“Secession” refers to the act of withdrawing from a formal organization, most commonly a political entity. Although secession movements have occurred throughout the world, when used in the American context, secession refers to the point in history (1860–61) when the southern states severed diplomatic and political relations with the rest of the Union as a precursor to the Civil War.
The idea of secession was very much a part of Whig political theory. Philosophers like John Locke, the intellectual forbear of the American Declaration of Independence, supported the right to secede if one suffered under despotic rule. In the Second Continental Congress (1776), delegates from South Carolina threatened the other colonies with secession if slaves were not counted as a portion of a state’s population. Eventually, the Continental Congress gave in and South Carolina won the standoff. Whether a state had a right to secede was an issue of controversy and ambiguity at the Constitutional Convention of 1787. The result, in part, was a federal system of government that divided political powers and responsibilities between the federal and state governments.
In response to the Alien and Sedition Acts, the 1798 Virginia and Kentucky Resolutions (written by James Madison and Thomas Jefferson respectively) argued that a state had the right to annul a federal law that it deemed unconstitutional. Whether this also gave the state a right to secede was not clearly articulated by these two authors.
Afterwards, secessionist threats arose sporadically in early American history. In 1804, a few New England Federalists briefly considered secession out of fear that southern slave interests would dominate Congress if new states from the Louisiana Territory were admitted to the union. In 1814 the Boston Gazette editorialized that secession was a legitimate state action worthy of consideration by the Hartford Convention, which would shortly convene to discuss how to protect New England states’ rights. Moderates prevailed in each of the above instances, and calls for secession quickly subsided.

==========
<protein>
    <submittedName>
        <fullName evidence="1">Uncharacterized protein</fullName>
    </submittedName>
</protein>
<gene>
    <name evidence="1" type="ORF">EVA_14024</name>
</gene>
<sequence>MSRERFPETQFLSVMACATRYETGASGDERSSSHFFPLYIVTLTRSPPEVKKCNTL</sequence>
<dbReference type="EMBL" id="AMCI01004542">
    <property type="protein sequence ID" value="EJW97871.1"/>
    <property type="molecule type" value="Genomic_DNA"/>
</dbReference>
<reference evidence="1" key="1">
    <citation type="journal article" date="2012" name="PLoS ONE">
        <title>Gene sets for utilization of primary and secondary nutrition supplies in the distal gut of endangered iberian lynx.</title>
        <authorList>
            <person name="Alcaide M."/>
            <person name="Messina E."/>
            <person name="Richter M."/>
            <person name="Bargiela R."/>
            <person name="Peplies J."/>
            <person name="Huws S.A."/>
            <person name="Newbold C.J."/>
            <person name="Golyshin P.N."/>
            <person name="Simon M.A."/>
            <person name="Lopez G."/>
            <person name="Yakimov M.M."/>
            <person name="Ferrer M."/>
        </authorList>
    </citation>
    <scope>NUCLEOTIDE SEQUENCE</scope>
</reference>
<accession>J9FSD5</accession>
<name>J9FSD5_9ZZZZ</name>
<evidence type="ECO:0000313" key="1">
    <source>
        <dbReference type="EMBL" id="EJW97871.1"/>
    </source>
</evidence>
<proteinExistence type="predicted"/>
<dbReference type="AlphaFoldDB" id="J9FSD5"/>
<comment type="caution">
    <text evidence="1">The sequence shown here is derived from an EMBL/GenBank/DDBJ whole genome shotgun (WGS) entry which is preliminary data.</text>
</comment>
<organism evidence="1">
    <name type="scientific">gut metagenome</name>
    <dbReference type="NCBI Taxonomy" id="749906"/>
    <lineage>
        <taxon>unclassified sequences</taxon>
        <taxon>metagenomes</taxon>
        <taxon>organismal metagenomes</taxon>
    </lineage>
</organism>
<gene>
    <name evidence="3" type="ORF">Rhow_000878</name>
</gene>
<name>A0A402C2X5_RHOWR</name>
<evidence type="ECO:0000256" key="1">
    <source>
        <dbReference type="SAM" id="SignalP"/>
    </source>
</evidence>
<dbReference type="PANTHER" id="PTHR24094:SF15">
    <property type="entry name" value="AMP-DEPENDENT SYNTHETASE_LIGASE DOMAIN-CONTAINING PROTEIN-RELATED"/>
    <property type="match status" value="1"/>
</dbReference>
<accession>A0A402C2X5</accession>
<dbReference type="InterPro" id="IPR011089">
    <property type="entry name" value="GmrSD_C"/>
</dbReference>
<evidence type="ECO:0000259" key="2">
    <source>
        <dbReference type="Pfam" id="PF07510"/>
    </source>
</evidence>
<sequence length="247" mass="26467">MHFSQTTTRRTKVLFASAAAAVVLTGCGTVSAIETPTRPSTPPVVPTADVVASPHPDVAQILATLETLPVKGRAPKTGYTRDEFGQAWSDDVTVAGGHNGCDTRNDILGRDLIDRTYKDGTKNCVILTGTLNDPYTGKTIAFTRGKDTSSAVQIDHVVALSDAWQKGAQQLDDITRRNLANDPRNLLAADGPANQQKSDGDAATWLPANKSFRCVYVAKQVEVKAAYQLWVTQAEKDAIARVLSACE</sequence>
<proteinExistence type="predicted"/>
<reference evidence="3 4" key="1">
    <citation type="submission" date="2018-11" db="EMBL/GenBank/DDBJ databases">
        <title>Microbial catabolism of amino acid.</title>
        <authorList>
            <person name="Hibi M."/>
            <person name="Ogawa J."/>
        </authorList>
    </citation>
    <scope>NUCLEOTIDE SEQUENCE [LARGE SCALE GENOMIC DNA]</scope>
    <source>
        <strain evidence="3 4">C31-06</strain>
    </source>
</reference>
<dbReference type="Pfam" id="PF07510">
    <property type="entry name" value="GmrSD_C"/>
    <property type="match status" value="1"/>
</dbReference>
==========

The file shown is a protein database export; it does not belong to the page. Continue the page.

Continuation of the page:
John C. Calhoun, a dynamic southern senator from South Carolina, revised the concept of secession to unite the South and create an atmosphere that eventually led to the breaking away of the southern states and the U.S. Civil War (1861–65). Calhoun’s extension of secession came in the form of granting individuals “original undivided sovereignty” while acting through the state. This extension of the doctrine of secession served to further bifurcate the country between the free and slave states, since many people in the free states viewed the Constitution through the lens of a nationalistic point of view in which the Constitution acted directly through the states on the people.
South Carolina seceded from the Union six weeks after Abraham Lincoln won the 1860 presidential election. The South Carolina secessionist ordinance formally dissolved any ties between South Carolina and the Union. South Carolina was the first to secede in 1860, and within a few months 6 other states followed: Mississippi, Florida, Alabama, Georgia, Louisiana, and Texas. Following hostilities that began at Fort Sumter in Charleston Harbor on April 12, 1861, the final 4 states that would make up the Confederacy (Virginia, Arkansas, Tennessee, and North Carolina) seceded from the Union.
Abraham Lincoln refused to acknowledge the southern states’ right to secede. He claimed that in 1774, the Union formed under a compact that could only be broken if all states agreed to rescind it. The Supreme Court endorsed that idea in Texas v. White (1868) when it claimed the Union is “an indestructible union” and stressed that Texas never ceased to be a state in the Union. Secession is no longer regarded as a viable means for a minority section of the population, or states, to escape from a federal government they perceive as unjust.
Max Farrand, ed., Records of the Federal Convention of 1787 (New Haven, CT:Yale University Press, 1966); John Locke, Two Treatises of Government (New Haven, CT:Yale University Press, 2003); Forrest McDonald, States’ Rights and the Union: Imperium in Imperio 1776–1876 (Lawrence: University Press of Kansas, 2000); and David M. Potter, The Impending Crisis, 1848–1861 (New York: Harper and Row, 1976).
Matthew K. DeSantis and Kyle Scott
Last Updated: 2006